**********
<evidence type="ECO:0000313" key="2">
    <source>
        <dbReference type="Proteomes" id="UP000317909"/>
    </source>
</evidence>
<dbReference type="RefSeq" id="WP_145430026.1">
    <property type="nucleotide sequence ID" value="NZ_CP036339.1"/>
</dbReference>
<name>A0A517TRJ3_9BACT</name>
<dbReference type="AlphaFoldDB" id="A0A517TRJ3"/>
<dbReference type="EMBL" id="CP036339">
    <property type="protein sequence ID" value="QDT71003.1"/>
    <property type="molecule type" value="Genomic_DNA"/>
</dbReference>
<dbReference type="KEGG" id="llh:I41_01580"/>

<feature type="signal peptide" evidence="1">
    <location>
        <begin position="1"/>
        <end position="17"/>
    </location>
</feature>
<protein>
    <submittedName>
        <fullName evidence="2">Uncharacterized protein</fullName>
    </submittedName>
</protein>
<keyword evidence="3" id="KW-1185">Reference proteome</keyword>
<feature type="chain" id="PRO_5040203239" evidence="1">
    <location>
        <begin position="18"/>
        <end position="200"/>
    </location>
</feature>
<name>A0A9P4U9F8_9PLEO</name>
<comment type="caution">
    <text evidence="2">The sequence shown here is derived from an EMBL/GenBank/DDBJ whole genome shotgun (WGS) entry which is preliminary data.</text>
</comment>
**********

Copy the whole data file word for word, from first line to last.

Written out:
<evidence type="ECO:0000313" key="2">
    <source>
        <dbReference type="Proteomes" id="UP000317909"/>
    </source>
</evidence>
<dbReference type="RefSeq" id="WP_145430026.1">
    <property type="nucleotide sequence ID" value="NZ_CP036339.1"/>
</dbReference>
<name>A0A517TRJ3_9BACT</name>
<dbReference type="AlphaFoldDB" id="A0A517TRJ3"/>
<dbReference type="EMBL" id="CP036339">
    <property type="protein sequence ID" value="QDT71003.1"/>
    <property type="molecule type" value="Genomic_DNA"/>
</dbReference>
<dbReference type="KEGG" id="llh:I41_01580"/>

<feature type="signal peptide" evidence="1">
    <location>
        <begin position="1"/>
        <end position="17"/>
    </location>
</feature>
<protein>
    <submittedName>
        <fullName evidence="2">Uncharacterized protein</fullName>
    </submittedName>
</protein>
<keyword evidence="3" id="KW-1185">Reference proteome</keyword>
<feature type="chain" id="PRO_5040203239" evidence="1">
    <location>
        <begin position="18"/>
        <end position="200"/>
    </location>
</feature>
<name>A0A9P4U9F8_9PLEO</name>
<comment type="caution">
    <text evidence="2">The sequence shown here is derived from an EMBL/GenBank/DDBJ whole genome shotgun (WGS) entry which is preliminary data.</text>
</comment>